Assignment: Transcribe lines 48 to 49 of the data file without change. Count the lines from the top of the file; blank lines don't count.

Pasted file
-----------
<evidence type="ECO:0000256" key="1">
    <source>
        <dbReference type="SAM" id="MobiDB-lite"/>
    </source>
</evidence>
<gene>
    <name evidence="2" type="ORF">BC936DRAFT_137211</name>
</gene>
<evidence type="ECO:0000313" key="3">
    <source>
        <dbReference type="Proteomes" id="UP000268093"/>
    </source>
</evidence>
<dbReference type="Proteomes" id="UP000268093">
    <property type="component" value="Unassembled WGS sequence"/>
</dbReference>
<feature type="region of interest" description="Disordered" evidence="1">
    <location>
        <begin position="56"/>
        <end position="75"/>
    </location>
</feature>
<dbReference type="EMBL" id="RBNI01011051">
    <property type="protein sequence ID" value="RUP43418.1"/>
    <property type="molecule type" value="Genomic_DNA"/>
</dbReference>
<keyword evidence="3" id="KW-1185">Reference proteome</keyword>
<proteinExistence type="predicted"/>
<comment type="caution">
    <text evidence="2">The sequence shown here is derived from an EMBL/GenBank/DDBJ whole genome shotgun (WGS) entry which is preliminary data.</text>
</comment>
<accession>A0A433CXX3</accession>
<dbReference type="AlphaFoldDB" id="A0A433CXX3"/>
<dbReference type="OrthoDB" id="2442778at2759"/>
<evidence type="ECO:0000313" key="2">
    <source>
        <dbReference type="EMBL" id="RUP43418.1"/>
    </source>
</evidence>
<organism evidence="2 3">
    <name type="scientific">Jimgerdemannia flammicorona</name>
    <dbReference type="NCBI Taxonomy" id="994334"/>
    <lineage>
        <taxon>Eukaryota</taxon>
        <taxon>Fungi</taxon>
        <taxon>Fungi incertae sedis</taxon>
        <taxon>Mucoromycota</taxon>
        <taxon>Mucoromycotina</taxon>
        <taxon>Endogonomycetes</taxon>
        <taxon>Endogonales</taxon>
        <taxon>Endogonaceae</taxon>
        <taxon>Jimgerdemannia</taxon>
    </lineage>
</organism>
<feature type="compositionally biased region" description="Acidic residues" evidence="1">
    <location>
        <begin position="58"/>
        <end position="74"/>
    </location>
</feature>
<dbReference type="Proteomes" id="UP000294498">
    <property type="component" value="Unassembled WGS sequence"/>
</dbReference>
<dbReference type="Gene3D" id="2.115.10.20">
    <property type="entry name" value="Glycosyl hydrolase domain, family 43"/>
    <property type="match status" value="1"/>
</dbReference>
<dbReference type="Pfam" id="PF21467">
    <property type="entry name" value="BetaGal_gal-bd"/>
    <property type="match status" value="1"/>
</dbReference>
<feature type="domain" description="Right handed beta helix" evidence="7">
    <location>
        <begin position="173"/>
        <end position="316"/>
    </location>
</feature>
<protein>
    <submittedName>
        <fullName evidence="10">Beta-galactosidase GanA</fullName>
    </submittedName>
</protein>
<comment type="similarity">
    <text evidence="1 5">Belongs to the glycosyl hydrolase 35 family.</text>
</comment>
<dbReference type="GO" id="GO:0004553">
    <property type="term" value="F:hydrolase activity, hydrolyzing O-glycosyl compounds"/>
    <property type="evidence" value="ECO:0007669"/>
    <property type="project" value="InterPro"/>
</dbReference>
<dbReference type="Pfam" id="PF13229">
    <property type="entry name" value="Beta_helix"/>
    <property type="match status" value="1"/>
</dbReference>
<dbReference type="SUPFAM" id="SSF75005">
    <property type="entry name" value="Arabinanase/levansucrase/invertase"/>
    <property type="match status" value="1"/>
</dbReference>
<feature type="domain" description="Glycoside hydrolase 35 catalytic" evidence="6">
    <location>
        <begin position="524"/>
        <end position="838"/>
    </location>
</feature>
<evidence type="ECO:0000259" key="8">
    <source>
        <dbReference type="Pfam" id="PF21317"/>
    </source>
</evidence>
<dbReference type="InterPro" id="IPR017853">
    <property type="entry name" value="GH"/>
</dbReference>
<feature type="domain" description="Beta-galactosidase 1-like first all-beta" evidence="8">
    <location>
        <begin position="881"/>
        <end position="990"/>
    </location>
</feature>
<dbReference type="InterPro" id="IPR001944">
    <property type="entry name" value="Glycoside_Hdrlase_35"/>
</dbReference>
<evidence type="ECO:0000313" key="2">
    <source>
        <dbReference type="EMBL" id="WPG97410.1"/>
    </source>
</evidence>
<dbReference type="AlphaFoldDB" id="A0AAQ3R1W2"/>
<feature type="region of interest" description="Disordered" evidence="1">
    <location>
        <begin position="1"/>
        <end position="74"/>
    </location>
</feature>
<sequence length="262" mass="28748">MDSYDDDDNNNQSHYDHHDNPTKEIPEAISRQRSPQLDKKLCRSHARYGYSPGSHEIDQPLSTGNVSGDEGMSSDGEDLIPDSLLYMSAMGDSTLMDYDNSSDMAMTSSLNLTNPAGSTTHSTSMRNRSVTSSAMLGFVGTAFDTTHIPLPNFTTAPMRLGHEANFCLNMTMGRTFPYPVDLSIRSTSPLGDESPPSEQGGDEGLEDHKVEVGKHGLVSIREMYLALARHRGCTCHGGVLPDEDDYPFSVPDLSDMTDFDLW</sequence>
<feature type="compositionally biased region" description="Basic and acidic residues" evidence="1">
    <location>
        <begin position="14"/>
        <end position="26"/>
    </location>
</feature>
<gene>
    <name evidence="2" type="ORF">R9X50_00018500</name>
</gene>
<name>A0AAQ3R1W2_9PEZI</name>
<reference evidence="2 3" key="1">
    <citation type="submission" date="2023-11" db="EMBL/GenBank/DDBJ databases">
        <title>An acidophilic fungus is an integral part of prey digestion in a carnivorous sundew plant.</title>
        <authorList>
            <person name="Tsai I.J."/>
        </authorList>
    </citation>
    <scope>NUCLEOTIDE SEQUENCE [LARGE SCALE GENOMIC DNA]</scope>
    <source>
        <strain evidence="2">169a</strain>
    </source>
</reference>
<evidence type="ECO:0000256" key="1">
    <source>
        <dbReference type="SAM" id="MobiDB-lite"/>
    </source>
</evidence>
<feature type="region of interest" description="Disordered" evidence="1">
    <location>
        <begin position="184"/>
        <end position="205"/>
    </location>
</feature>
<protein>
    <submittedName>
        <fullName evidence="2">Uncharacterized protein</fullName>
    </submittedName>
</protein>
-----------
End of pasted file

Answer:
        <taxon>Mucoromycotina</taxon>
        <taxon>Endogonomycetes</taxon>